Julia Gillard is up for The Australian’s Australian of the Year prize. And other media tidbits.
I’m not a climate scientist but … News Corp boss Rupert Murdoch — who proudly announced in 2010 that his media empire had become carbon neutral — has taken to Twitter to claim that increased carbon emissions are making the world “greener”.
This followed an earlier tweet this morning in which the mogul questioned government investment in renewable energy projects.
The Oz cozying up to the PM? Julia Gillard was no doubt chuffed to open her copy of The Australian this morning and discover she is in the running to be named the paper’s Australian of the Year — a title, most would agree, rivalled for prestige only by being named the actual Australian of the Year. It is, after all, judged by a panel of the broadsheet’s “senior editors”.
In a touching profile penned by chief political correspondent Sid Maher, The Oz informs us that Gillard deserves credit for passing the carbon tax, winning Australia a spot on the UN Security Council and delivering her famous misogyny speech to federal parliament. According to Maher, Gillard’s “resilience, endurance and determination in the face of adversity make her a worthy nominee for this newspaper’s Australian of the Year”. The praise will come as a surprise to many Labor MPs who complain that the paper has been unfairly critical of the government.
The Oz gave Kevin Rudd the gong in 2010 after attacking the government relentlessly during 2009 for its handling of the Global Financial Crisis. Rudd, according to Sally Neighbour’s profile of Chris Mitchell in The Monthly, was so peeved by the paper’s chutzpah that he refused to pose for a photo. We wonder if Gillard will be more magnanimous if she wins the gong which will be announced on January 19. — Matthew Knott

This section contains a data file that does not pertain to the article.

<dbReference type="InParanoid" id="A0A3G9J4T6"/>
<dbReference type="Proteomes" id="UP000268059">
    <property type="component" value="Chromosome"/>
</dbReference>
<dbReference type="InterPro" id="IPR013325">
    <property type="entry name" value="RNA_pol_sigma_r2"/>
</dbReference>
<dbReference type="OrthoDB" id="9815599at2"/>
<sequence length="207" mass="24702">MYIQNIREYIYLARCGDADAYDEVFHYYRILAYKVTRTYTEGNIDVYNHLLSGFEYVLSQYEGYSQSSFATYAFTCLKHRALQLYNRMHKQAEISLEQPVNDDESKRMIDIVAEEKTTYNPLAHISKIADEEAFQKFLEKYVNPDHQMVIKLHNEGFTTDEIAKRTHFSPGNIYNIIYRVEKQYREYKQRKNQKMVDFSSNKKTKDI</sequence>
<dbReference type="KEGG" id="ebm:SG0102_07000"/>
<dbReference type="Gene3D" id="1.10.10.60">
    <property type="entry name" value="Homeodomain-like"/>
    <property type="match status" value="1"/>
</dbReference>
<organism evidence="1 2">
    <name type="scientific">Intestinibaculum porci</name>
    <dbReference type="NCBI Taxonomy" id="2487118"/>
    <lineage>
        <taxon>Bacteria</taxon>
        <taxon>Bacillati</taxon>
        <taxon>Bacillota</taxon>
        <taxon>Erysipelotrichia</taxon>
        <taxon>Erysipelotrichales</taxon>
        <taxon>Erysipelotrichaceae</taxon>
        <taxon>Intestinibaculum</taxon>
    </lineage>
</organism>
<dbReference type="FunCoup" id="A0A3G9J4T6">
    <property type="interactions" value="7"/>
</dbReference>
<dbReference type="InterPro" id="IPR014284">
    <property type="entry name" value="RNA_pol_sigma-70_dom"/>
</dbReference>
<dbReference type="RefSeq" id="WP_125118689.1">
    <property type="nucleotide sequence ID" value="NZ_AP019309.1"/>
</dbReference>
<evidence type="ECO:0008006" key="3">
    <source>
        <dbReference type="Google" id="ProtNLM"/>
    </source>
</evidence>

Print hacks an endangered species. The newspaper industry has shed almost 13% of its workforce over the past five years, bucking the trend of rising employment in cultural industries. There were 5510 print journalists employed in 2011 compared to 6306 in 2006, according to figures released by the Australian Bureau of Statistics late last month. This means the print media sector, which grew in the 2001 and 2006 ABS surveys, has fewer employees than 15 years ago. The number of print journos can be expected to drop further given the heavy redundancy rounds last year that saw around 1000 journalists leave the industry.
The number of radio journalists and presenters fell slightly to 2567 while the ranks of TV presenters and journos rose to 1523. There were 2275 people working in internet publishing and broadcasting, a 96% increase since 2006. There are more female than male print, TV and radio journalists, but when it comes to on-air TV and radio roles, the media remains a sausage fest. Male radio announcers outnumber women by 3:1 and there are more male TV presenters.
The growing sector of graphic design was the biggest cultural employer in 2011 with 25,513 workers. — Matthew Knott
Front page of the day. Hobart’s Mercury reports on fears that the bushfires ablaze in Tasmania may have led to deaths.